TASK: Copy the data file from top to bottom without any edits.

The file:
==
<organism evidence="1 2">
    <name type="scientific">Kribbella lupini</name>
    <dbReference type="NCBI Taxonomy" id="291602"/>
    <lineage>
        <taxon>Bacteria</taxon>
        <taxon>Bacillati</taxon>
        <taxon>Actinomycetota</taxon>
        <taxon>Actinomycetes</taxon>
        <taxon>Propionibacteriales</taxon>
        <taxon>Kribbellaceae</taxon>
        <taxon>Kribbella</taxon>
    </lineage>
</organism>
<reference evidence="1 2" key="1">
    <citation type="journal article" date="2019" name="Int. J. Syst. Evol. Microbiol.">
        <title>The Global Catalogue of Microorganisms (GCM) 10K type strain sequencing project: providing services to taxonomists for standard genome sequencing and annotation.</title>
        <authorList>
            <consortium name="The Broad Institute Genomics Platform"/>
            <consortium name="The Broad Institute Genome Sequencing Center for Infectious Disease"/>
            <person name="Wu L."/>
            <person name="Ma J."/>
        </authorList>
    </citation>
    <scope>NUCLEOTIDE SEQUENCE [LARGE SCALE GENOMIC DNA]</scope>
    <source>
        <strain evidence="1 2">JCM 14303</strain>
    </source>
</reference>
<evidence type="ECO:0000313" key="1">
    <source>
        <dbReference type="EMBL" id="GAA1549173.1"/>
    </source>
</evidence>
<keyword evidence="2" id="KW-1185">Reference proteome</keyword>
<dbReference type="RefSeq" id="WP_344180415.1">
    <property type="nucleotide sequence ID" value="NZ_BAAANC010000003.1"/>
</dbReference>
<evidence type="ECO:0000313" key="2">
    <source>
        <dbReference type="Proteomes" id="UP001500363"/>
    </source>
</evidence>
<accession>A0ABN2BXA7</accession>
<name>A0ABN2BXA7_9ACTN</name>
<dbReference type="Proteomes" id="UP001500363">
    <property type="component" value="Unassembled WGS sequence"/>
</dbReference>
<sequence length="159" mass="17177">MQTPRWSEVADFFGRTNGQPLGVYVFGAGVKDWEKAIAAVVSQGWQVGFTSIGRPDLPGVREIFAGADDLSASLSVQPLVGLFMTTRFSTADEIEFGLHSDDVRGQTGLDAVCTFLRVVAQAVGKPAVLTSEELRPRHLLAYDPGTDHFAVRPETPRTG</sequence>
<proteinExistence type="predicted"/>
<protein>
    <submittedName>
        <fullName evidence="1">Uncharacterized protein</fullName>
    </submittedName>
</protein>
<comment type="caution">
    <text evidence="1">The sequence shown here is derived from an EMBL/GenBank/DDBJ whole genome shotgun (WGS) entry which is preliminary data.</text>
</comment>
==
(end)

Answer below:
<organism evidence="1 2">
    <name type="scientific">Kribbella lupini</name>
    <dbReference type="NCBI Taxonomy" id="291602"/>
    <lineage>
        <taxon>Bacteria</taxon>
        <taxon>Bacillati</taxon>
        <taxon>Actinomycetota</taxon>
        <taxon>Actinomycetes</taxon>
        <taxon>Propionibacteriales</taxon>
        <taxon>Kribbellaceae</taxon>
        <taxon>Kribbella</taxon>
    </lineage>
</organism>
<reference evidence="1 2" key="1">
    <citation type="journal article" date="2019" name="Int. J. Syst. Evol. Microbiol.">
        <title>The Global Catalogue of Microorganisms (GCM) 10K type strain sequencing project: providing services to taxonomists for standard genome sequencing and annotation.</title>
        <authorList>
            <consortium name="The Broad Institute Genomics Platform"/>
            <consortium name="The Broad Institute Genome Sequencing Center for Infectious Disease"/>
            <person name="Wu L."/>
            <person name="Ma J."/>
        </authorList>
    </citation>
    <scope>NUCLEOTIDE SEQUENCE [LARGE SCALE GENOMIC DNA]</scope>
    <source>
        <strain evidence="1 2">JCM 14303</strain>
    </source>
</reference>
<evidence type="ECO:0000313" key="1">
    <source>
        <dbReference type="EMBL" id="GAA1549173.1"/>
    </source>
</evidence>
<keyword evidence="2" id="KW-1185">Reference proteome</keyword>
<dbReference type="RefSeq" id="WP_344180415.1">
    <property type="nucleotide sequence ID" value="NZ_BAAANC010000003.1"/>
</dbReference>
<evidence type="ECO:0000313" key="2">
    <source>
        <dbReference type="Proteomes" id="UP001500363"/>
    </source>
</evidence>
<accession>A0ABN2BXA7</accession>
<name>A0ABN2BXA7_9ACTN</name>
<dbReference type="Proteomes" id="UP001500363">
    <property type="component" value="Unassembled WGS sequence"/>
</dbReference>
<sequence length="159" mass="17177">MQTPRWSEVADFFGRTNGQPLGVYVFGAGVKDWEKAIAAVVSQGWQVGFTSIGRPDLPGVREIFAGADDLSASLSVQPLVGLFMTTRFSTADEIEFGLHSDDVRGQTGLDAVCTFLRVVAQAVGKPAVLTSEELRPRHLLAYDPGTDHFAVRPETPRTG</sequence>
<proteinExistence type="predicted"/>
<protein>
    <submittedName>
        <fullName evidence="1">Uncharacterized protein</fullName>
    </submittedName>
</protein>
<comment type="caution">
    <text evidence="1">The sequence shown here is derived from an EMBL/GenBank/DDBJ whole genome shotgun (WGS) entry which is preliminary data.</text>
</comment>